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Title: A magma ocean origin to divergent redox evolutions of rocky planetary bodies and early atmospheres

Magma oceans were once ubiquitous in the early solar system, setting up the initial conditions for different evolutionary paths of planetary bodies. In particular, the redox conditions of magma oceans may have profound influence on the redox state of subsequently formed mantles and the overlying atmospheres. The relevant redox buffering reactions, however, remain poorly constrained. Using first-principles simulations combined with thermodynamic modeling, we show that magma oceans of Earth, Mars, and the Moon are likely characterized with a vertical gradient in oxygen fugacity with deeper magma oceans invoking more oxidizing surface conditions. This redox zonation may be the major cause for the Earth’s upper mantle being more oxidized than Mars’ and the Moon’s. These contrasting redox profiles also suggest that Earth’s early atmosphere was dominated by CO2and H2O, in contrast to those enriched in H2O and H2for Mars, and H2and CO for the Moon.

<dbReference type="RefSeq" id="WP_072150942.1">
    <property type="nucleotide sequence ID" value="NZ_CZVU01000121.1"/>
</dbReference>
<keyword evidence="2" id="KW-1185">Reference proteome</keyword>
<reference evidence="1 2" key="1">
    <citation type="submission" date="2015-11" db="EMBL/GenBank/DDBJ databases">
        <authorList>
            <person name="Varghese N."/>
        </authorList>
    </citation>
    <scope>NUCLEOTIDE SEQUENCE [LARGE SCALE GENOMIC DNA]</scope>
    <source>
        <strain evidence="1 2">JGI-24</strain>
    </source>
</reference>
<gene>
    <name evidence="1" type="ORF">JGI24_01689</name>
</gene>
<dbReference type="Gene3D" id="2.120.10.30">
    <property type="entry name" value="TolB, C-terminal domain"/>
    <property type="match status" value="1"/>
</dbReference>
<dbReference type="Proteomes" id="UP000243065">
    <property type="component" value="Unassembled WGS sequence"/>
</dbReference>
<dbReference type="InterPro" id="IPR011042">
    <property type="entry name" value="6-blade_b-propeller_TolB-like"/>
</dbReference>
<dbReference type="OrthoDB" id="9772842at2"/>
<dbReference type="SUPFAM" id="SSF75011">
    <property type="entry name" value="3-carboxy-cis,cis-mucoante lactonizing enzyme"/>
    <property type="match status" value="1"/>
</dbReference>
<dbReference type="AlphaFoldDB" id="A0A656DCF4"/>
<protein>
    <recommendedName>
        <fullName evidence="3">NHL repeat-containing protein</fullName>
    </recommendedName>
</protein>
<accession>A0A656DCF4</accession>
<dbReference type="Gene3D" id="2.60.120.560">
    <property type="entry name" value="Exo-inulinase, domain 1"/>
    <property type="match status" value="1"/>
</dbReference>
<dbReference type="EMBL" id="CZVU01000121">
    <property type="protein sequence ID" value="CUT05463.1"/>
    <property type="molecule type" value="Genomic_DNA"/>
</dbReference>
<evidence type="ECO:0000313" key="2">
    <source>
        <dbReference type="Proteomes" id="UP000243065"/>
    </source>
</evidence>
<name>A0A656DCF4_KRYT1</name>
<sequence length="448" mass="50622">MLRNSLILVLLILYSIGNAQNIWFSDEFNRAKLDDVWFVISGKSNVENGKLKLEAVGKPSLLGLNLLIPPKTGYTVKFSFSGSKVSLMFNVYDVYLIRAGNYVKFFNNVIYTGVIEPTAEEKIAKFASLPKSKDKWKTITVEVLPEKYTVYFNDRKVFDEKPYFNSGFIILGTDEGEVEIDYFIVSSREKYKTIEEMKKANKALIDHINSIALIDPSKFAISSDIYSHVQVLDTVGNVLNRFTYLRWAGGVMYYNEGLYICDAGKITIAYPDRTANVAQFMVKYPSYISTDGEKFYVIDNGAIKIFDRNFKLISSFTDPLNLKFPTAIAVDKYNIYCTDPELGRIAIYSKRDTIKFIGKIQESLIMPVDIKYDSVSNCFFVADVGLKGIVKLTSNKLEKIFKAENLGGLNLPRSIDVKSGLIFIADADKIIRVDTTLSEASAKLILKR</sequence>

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Nature Publishing Group
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Nature Communications
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National Science Foundation
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